Benson is a very hungry boy and is in desperate need of \(k\) breakfasts. His house is also peculiar as doorways between rooms are one-way so on his quest to break his fast Benson wants to find out if he can move through his house of \(n\) rooms and \(e\) doorways from room \(u\) to room \(v\) moving through at most \(d\) doorways (he is also very lazy) for \(k\) \((u,v)\) pairs.
Given a description of one-way doorways between rooms in his house, \(k\) pairs of start/end rooms and \(d\), the maximum distance Benson is willing to move at a time help him find if he can reach room \(v\) from room \(u\) in at most \(d\) doorways.
The first line contains four space-separated integers \(n, e, k ,d\) \((1 \leq n \leq 10^4), (1 \leq e, d \leq n), (1 \leq k \leq 10^4)\). The next \(e\) lines contain two integers, \(u,v\), describing each doorway in Benson's house. The next \(k\) lines contain two integers, \(u,v\), a start/end pair of rooms.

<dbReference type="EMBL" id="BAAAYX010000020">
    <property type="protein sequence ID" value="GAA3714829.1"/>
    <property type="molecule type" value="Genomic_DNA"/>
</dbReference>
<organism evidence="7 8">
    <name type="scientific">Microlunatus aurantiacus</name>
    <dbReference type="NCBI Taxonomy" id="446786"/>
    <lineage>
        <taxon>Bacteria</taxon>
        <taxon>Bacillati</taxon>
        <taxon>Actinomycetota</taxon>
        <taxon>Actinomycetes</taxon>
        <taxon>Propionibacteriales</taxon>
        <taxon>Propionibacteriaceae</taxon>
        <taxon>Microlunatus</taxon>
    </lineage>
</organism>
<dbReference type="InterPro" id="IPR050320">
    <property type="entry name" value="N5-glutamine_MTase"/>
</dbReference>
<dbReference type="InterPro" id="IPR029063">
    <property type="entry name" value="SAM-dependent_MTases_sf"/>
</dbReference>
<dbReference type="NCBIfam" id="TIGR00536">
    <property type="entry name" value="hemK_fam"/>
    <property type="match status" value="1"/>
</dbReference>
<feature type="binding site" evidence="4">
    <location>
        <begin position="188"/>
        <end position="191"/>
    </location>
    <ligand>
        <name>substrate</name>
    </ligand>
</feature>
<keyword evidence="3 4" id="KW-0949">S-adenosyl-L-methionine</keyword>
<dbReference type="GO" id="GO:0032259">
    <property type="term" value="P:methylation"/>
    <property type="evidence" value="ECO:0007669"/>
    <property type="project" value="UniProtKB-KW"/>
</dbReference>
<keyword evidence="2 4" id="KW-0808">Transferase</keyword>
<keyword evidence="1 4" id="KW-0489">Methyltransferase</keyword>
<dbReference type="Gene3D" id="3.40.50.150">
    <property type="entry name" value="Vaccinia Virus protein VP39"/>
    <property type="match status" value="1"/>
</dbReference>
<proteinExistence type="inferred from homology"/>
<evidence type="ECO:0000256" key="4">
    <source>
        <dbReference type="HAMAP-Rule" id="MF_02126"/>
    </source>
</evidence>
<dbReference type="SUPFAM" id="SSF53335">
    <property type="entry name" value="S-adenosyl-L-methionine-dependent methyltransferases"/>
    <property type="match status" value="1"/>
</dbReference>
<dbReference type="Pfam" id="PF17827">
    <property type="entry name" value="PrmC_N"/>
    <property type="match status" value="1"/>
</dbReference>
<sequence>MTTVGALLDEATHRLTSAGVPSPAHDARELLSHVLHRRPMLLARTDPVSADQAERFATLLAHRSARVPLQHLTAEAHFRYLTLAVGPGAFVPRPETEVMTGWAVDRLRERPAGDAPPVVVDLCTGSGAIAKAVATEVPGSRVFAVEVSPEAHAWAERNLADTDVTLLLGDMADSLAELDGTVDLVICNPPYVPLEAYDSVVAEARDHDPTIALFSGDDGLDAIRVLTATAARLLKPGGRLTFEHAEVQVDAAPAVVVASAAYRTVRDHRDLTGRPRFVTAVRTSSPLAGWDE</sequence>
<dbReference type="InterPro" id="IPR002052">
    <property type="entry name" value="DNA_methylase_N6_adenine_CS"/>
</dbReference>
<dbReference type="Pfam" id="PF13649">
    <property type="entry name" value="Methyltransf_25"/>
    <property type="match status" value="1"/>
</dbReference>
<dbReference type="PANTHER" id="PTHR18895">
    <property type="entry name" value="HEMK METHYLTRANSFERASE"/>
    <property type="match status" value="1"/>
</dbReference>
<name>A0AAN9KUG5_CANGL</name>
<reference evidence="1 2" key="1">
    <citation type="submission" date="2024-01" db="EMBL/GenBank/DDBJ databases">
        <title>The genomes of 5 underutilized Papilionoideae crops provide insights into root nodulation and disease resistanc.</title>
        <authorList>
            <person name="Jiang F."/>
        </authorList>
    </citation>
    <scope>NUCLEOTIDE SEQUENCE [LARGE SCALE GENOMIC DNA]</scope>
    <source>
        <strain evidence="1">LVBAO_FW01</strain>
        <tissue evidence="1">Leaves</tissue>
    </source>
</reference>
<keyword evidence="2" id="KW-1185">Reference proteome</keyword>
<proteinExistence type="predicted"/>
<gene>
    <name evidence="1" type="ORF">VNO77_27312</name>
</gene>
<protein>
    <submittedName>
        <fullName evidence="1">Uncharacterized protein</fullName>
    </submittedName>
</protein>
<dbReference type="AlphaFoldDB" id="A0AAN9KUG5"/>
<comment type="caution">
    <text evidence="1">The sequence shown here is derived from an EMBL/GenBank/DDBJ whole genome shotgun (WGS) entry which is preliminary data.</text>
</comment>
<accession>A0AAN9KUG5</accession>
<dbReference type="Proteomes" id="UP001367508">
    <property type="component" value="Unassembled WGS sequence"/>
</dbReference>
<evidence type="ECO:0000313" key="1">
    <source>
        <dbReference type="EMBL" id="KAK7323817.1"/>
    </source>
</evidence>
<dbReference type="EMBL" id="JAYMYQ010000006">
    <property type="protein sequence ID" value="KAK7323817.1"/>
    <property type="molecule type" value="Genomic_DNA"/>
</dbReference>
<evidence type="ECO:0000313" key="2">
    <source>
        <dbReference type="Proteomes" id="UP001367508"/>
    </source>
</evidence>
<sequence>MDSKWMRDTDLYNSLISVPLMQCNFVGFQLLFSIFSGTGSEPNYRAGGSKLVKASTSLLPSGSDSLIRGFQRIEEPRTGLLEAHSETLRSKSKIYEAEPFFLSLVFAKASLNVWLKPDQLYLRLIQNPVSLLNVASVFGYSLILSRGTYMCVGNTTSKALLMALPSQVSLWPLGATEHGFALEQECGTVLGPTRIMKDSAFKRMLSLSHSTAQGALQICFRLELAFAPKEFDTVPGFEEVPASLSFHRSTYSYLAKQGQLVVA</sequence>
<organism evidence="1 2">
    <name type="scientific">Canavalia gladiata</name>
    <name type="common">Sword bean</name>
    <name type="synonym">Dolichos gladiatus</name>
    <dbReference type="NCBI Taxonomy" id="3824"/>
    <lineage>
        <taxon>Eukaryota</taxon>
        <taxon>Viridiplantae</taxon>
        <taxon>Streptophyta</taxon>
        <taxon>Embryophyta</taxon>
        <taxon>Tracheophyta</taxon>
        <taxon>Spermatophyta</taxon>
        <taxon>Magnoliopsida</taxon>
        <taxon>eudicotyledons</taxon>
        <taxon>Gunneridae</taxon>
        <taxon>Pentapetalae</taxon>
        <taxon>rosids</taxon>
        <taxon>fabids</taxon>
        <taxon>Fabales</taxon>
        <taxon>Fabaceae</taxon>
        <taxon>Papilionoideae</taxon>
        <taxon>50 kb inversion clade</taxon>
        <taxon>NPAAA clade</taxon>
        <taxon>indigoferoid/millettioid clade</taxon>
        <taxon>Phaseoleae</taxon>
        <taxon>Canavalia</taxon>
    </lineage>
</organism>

\(k\) lines reading "YES" if Benson can reach \(v\) from \(u\) in at most \(d\) doorways and "NO" otherwise.
Sample Input 1
3 2 1 3 2 0 1 0 2 1
Sample Output 1
Sample Input 2
3 2 1 3 2 1 0 2 0 1
Sample Output 2
Sample Input 3
3 2 1 1 2 1 0 2 0 1
Sample Output 3
In the first case, there is no path at all from room 2 to room 1.
In the second case, there is a path of length = 2 from room 0 to room 1.
In the third case, there is no path less than 1 room away from room 0 to room 1.